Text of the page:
|It was Saturday (yesterday) when we stopped by, but it wasn’t busy. Very few venues are overly busy in this quiet laid back area.|
After the rain settled down and the clouds began to waft away, we were chomping at the bit to get out. Deciding to make it a dual-purpose trip, we included the weekly shopping, albeit a few days earlier than necessary, and to include some sightseeing on the same sunny day.
|The sign on the highway to the Huon Valley Visitor Centre and The Honey Pot.|
With a plan in mind to visit a few popular spots, afterward, we didn’t hesitate to drive with nowhere in mind after having visited those few venues on our “to do” list. We love the surprises we encounter when driving aimlessly on country roads.
|This particular visitor center has many more interesting items than some we visited in the past.|
One of the attractions we were anxious to see was the Huon Valley Visitor Centre. Of course, one wouldn’t think a visitors centre wouldn’t be all that interesting, but with this particular centre, regarded as one of the more interesting to visit, we weren’t disappointed.
Booking service for attractions, accommodation, tours, and cruises
Maps and brochures
National Park Passes
Gift Shop with Souvenirs, local crafts, and products
Free parking on site
Toilets on site
Baby Change Facilities on site
After reading reviews at Trip Advisor and discovering this center is listed as #4 of 12 Things to Do in the Huon Valley, we weren’t at all surprised when we entered the property to find a wealth of interesting products, services, and the popular Honey Pot, located at the rear of the shop.
|Stuffed wombat, koala, and other popular Australian critters.|
No more than a minute after we entered, a rep approached us, asking if she could assist us. We explained we were interested in browsing and taking some photos if they didn’t mind. Of course, they were delighted to comply.
|Hand-carved wood guitar.|
Upon entering any facility, we usually ask permission to take photos, and we’re seldom refused, especially in Australia. However, on occasion, due to religious beliefs, we have been asked not to take photos.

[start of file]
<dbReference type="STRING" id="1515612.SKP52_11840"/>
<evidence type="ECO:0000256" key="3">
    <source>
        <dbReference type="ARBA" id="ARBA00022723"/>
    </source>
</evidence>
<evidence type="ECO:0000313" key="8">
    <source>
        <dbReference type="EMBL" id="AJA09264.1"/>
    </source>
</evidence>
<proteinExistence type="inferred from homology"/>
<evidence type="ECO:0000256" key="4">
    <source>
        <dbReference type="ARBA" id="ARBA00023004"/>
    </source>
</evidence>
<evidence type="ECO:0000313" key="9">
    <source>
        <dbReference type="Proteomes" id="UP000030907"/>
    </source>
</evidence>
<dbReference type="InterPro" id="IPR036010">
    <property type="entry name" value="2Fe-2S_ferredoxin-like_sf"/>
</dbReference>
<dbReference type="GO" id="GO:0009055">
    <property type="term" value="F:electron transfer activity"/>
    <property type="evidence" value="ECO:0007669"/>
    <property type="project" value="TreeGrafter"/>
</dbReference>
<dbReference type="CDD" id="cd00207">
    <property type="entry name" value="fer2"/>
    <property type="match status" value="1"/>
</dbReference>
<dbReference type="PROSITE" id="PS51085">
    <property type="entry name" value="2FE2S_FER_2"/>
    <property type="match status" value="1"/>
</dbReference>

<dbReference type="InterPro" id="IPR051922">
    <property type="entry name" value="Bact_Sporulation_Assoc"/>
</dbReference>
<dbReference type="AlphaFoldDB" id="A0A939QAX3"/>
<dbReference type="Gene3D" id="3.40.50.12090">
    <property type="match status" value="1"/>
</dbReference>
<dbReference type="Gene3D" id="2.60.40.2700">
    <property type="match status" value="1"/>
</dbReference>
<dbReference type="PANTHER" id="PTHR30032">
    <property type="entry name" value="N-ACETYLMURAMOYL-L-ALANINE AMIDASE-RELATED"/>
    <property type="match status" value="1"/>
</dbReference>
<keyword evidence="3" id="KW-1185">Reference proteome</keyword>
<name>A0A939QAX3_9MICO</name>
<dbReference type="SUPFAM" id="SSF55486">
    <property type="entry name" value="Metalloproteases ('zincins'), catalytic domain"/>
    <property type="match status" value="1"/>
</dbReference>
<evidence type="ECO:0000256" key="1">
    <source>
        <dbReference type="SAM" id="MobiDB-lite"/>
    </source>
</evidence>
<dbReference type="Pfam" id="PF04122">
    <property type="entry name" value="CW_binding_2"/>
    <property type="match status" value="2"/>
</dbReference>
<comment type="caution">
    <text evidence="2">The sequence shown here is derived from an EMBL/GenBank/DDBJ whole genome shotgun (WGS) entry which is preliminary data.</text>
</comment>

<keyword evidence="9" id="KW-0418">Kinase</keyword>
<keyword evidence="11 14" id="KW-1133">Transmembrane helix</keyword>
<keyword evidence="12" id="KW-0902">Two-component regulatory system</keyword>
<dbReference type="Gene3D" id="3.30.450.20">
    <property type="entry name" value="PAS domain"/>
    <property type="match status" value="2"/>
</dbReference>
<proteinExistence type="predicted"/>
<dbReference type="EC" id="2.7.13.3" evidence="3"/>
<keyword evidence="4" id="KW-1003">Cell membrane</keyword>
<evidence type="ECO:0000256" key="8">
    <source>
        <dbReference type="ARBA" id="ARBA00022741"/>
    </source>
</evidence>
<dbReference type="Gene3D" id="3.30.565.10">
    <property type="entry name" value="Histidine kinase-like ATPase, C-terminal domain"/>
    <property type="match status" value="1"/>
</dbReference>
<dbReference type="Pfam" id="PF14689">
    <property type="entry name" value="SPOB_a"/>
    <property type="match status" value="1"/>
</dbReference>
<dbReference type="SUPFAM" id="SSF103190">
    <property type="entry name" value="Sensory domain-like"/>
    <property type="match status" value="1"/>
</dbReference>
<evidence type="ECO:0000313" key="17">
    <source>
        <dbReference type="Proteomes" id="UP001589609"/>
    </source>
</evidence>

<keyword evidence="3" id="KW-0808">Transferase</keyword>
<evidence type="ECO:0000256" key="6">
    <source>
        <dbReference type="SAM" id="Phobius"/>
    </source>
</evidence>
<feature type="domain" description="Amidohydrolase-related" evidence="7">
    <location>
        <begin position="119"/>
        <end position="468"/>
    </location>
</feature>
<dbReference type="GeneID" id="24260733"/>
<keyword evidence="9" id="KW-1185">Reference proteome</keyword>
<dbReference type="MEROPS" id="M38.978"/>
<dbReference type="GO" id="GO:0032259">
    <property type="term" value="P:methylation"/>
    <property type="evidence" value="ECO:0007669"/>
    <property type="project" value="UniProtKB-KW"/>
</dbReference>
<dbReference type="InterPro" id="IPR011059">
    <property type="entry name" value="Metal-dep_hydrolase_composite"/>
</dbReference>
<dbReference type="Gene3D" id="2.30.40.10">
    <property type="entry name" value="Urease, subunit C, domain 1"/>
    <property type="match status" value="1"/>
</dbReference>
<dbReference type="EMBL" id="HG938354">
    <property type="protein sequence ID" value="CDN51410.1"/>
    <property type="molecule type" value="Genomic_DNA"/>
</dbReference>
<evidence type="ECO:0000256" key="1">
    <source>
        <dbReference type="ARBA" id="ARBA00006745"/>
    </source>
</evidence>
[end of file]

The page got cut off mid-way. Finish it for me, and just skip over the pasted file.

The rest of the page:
|A stuffed Tasmanian Devil and others.|
Recently, at Australia Day celebrations in Franklin, a vendor snapped at us when I took a quick shot. At that point, I’d taken one photo of his handmade product display and promptly deleted it. I suppose some makers of specific products fear others will copy their designs. When refused, we politely apologize, accepting their choice, never making a fuss or negative comment.
|At first glance, we thought these were baguettes, big and small, when in fact, they were rolling pins.|
After we perused the many interesting items in the shop and collected some free brochures for future outings, we moseyed to the back of the store to the somewhat separate Honey Pot shop where everything “bee” was on display, including an actual live honeycomb as shown below.
|An enclosed honeycomb is located in the shop.|
Tom asked the salesperson if the devastating loss in the number of bees is as big an issue in Australia as in the US. She explained that the manufacturers of their products actually ship bees to the US. Who knew?
Surely, with the US as the second-highest user of the world’s pesticides, it’s no wonder the bee population is dwindling. Hopefully, soon, “they” will accept this reality and make some changes.
Per this chart depicting the world’s use of pesticides, it’s easy to see this is a dire situation:
Top Pesticide Consuming Countries Of The World
|Rank||Country||Annual Pesticide Consumption (millions of kilograms)|
A few years ago, the US was the highest user of pesticides, but recently China has topped the list. For more information, please click here. Oh, I could go nuts on this topic, but I won’t since, let’s face it, it’s political more than anything.
|Located in the rear of the Visitor Centre, the Honey Pot is an adorable “honey” themed shop. Of course, neither of us uses honey due to the sugar content, but it was fun to see.|
As stated in a post a few days ago, we attempt to avoid making a political stance on our site. It’s not always easy to stay mum on these topics, but not everyone shares similar views. Our goal here is to stay as neutral as possible on these topics.
However, after shopping at the health food stores and farmers’ markets, nothing pleases me more than to find insects in our produce. This is an obvious sign that few pesticides are used in farming, especially when the insects are near the outer leaves or exterior of the produce.
Yesterday, after our road trip and excursions (more coming later), I did grocery shopping, purchasing three zucchini packages. Upon returning home, I began to thoroughly wash each of the zucchini along without other purchases.
|Cute bee products for sale.|
The ugliest worm was attached to the backside of one of the zucchini. Happily, I washed it off, never hesitating to use my fingers to flick it off. This reminded me of a most outrageous worm I found on a head of lettuce in Madeira in 2014. Here’s the photo I took at the time and the link.
|I didn’t grab the camera quickly enough to take the photo when this worm actually picked up its head and looked at me. So I picked it up and placed him/her outside in the grass.|
Today, with clouds rolling back in over this area after a sunny start to the day, we’ll soon head back to Geeveston to see the annual event we’ll share in tomorrow’s post.
Have a beautiful day filled with sunshine in your heart.
Photo from one year ago today, February 5, 2016:
|Tom, standing outside Taylor Dental Practice in New Plymouth, New Zealand, where he had his problematic molar pulled. For more details, including the cost, please click here.|